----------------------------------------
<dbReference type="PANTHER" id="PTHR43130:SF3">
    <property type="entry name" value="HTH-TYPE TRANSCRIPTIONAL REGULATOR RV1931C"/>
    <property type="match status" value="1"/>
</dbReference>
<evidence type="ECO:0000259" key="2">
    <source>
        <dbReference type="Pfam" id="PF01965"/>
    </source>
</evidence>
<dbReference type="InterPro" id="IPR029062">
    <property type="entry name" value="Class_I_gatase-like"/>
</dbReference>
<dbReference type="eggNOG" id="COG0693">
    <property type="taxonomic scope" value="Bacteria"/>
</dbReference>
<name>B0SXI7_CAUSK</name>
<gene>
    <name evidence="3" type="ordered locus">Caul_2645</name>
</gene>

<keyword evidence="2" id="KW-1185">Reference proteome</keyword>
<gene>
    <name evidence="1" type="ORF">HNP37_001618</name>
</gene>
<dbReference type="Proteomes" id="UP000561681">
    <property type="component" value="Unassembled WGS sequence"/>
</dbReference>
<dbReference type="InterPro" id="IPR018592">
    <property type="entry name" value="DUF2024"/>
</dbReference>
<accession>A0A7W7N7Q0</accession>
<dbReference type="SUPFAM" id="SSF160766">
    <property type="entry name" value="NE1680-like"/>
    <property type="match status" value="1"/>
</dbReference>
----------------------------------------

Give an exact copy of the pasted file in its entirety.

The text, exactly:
<dbReference type="PANTHER" id="PTHR43130:SF3">
    <property type="entry name" value="HTH-TYPE TRANSCRIPTIONAL REGULATOR RV1931C"/>
    <property type="match status" value="1"/>
</dbReference>
<evidence type="ECO:0000259" key="2">
    <source>
        <dbReference type="Pfam" id="PF01965"/>
    </source>
</evidence>
<dbReference type="InterPro" id="IPR029062">
    <property type="entry name" value="Class_I_gatase-like"/>
</dbReference>
<dbReference type="eggNOG" id="COG0693">
    <property type="taxonomic scope" value="Bacteria"/>
</dbReference>
<name>B0SXI7_CAUSK</name>
<gene>
    <name evidence="3" type="ordered locus">Caul_2645</name>
</gene>

<keyword evidence="2" id="KW-1185">Reference proteome</keyword>
<gene>
    <name evidence="1" type="ORF">HNP37_001618</name>
</gene>
<dbReference type="Proteomes" id="UP000561681">
    <property type="component" value="Unassembled WGS sequence"/>
</dbReference>
<dbReference type="InterPro" id="IPR018592">
    <property type="entry name" value="DUF2024"/>
</dbReference>
<accession>A0A7W7N7Q0</accession>
<dbReference type="SUPFAM" id="SSF160766">
    <property type="entry name" value="NE1680-like"/>
    <property type="match status" value="1"/>
</dbReference>